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In the aftermath of its recent recalls of more than 8 million vehicles, Toyota now faces over 300 federal and state lawsuits, including suits over injury and death caused by uncontrollable acceleration, and class actions over economic losses.

Now, the state of Maryland will also get to play a large role in Toyota’s lawsuit future, as the lead plaintiff in a class action suit against the car company. The state’s public pension fund, which had invested in both Toyota’s American depository shares and its common stock, is claiming by far the largest financial loss of any plaintiff—a total of $18 billion—due to Toyota’s recalls.

The system administers retirement and pension benefits for more than 400,000 retirees, beneficiaries and current state employees…said Campbell Killefer, deputy chief of the civil litigation division in the Maryland attorney general’s office.

"The judge found that we were the best fund to operate as the lead plaintiff based on the fact that we had purchased in both those markets," Killefer said. "In the grand scheme of things, the loss is not a material hit to the system, but it’s still a large amount of money and worth fighting over."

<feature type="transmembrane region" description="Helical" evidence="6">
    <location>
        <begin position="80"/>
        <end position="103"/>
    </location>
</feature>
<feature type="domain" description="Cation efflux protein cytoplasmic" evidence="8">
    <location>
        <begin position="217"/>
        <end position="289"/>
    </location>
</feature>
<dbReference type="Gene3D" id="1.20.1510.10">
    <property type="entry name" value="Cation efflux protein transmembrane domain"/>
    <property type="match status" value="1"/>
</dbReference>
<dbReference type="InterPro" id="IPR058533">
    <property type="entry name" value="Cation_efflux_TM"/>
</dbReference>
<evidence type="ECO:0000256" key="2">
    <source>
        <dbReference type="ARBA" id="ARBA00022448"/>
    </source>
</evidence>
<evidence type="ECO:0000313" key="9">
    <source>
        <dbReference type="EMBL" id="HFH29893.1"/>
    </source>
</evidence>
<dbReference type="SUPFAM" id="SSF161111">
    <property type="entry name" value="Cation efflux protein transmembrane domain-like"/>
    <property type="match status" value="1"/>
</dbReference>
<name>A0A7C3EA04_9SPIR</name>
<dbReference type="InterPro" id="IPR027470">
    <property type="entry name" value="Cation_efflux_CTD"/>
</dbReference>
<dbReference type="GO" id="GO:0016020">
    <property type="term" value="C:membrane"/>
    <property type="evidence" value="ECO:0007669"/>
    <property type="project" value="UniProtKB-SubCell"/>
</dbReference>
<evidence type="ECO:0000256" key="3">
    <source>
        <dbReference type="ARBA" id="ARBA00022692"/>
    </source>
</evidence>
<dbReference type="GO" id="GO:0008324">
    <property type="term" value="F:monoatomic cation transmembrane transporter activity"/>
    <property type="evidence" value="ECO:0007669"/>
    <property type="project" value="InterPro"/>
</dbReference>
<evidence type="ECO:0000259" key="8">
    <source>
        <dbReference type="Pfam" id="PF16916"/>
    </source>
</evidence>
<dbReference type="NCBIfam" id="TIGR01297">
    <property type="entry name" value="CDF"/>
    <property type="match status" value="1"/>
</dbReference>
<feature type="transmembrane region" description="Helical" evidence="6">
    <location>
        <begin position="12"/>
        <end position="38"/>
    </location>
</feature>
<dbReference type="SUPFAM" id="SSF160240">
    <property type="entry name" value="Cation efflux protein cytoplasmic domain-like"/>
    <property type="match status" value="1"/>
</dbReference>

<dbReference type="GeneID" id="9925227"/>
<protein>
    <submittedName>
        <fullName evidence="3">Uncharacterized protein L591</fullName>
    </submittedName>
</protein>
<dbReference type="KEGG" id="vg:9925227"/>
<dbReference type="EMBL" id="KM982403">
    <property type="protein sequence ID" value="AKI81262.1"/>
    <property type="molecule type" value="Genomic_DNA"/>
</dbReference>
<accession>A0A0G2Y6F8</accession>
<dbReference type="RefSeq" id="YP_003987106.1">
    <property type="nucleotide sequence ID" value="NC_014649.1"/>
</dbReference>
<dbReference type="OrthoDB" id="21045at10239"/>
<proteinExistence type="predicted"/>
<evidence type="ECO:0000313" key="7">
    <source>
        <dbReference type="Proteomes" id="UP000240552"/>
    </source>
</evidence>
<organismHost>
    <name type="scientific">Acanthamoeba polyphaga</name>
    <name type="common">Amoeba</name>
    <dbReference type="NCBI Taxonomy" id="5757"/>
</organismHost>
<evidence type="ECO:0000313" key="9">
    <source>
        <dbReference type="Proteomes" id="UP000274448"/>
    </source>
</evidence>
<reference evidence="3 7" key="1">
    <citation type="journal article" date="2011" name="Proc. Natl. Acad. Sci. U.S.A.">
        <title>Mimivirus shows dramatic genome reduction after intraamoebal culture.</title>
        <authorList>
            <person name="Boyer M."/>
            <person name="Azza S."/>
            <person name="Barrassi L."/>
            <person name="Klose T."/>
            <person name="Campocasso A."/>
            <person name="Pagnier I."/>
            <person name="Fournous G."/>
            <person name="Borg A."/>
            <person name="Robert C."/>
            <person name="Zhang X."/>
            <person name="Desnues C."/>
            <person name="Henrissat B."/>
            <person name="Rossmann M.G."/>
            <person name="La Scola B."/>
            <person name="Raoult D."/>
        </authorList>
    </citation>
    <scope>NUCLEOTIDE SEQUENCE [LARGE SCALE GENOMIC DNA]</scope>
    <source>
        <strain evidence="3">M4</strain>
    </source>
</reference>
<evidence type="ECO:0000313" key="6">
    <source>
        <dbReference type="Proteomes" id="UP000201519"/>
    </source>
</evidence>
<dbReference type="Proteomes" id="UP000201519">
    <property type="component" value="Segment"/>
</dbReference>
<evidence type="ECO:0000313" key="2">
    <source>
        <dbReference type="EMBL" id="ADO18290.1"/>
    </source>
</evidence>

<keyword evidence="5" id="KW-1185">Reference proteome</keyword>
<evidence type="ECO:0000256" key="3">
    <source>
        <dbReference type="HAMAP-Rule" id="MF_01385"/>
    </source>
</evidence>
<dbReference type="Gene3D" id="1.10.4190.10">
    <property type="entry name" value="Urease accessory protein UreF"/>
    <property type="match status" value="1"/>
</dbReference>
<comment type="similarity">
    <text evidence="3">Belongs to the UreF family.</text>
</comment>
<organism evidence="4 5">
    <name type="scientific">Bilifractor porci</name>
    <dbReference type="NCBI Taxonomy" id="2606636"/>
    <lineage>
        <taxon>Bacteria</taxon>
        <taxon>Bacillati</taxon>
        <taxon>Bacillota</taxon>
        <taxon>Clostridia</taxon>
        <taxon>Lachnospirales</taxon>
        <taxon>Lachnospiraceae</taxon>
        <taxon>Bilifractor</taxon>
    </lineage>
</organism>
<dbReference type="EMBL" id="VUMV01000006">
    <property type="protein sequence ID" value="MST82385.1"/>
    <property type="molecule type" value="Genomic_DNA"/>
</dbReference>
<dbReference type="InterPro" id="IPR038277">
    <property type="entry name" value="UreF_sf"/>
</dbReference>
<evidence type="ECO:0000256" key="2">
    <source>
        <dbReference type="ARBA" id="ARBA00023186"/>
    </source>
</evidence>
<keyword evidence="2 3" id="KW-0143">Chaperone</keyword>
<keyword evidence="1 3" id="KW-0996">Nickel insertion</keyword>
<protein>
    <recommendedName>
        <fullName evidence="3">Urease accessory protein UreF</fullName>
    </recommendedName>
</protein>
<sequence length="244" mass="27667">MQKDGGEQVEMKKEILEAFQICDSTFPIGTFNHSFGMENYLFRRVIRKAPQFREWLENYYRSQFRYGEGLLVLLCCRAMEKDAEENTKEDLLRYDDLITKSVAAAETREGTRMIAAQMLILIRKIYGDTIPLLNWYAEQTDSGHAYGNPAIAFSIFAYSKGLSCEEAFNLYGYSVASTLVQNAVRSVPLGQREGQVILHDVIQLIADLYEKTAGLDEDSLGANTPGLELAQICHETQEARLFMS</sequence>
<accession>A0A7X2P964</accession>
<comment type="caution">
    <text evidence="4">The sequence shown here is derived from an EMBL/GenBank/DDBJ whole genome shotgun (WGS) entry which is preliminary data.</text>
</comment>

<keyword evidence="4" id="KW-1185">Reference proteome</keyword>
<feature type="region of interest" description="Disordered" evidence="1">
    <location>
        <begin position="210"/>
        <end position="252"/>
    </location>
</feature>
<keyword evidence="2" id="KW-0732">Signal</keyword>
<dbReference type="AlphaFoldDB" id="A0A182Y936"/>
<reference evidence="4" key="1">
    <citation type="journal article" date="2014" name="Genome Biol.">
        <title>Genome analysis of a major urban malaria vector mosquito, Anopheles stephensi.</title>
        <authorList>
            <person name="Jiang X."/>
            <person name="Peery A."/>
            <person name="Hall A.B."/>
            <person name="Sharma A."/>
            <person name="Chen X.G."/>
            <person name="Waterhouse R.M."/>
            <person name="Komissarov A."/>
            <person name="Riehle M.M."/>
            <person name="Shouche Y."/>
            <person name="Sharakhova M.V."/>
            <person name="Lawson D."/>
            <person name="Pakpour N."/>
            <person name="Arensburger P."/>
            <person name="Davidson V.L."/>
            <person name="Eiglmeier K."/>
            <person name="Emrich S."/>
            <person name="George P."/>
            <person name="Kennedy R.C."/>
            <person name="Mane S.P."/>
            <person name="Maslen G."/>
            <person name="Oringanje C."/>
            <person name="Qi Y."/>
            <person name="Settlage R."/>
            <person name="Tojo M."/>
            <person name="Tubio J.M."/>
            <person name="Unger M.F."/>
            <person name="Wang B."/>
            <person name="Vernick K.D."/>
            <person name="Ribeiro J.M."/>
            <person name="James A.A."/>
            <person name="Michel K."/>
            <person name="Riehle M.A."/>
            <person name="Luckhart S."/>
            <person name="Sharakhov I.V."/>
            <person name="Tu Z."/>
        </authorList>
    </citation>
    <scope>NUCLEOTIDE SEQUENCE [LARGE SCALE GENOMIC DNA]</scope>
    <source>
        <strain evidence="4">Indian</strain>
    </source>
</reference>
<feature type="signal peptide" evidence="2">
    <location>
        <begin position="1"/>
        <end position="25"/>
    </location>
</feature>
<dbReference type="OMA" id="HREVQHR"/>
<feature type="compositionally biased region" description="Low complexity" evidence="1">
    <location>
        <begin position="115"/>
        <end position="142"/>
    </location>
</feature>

Losses being claimed by the Maryland fund are a fraction of the fund’s $31 billion under management. The system covers teachers, law enforcement personnel, legislators, judges and local government employees and firefighters.

"We would not want any state employees to be concerned about their pensions," Killefer said. "We the state are not in this to earn large legal fees. We are in it to achieve the public good." – The Baltimore Sun

If only Toyota were out to achieve the public good as well. Since the recalls, a wealth of evidence has emerged to suggest that Toyota knew about problems with unintended acceleration and steering years ahead of any recalls, and deliberately hid them from the American public while allowing millions of consumers to purchase and drive knowingly faulty vehicles. Here’s hoping these lawsuits teach Toyota a lesson and have an overwhelmingly positive effect on the company’s safety and consumer protection policies.

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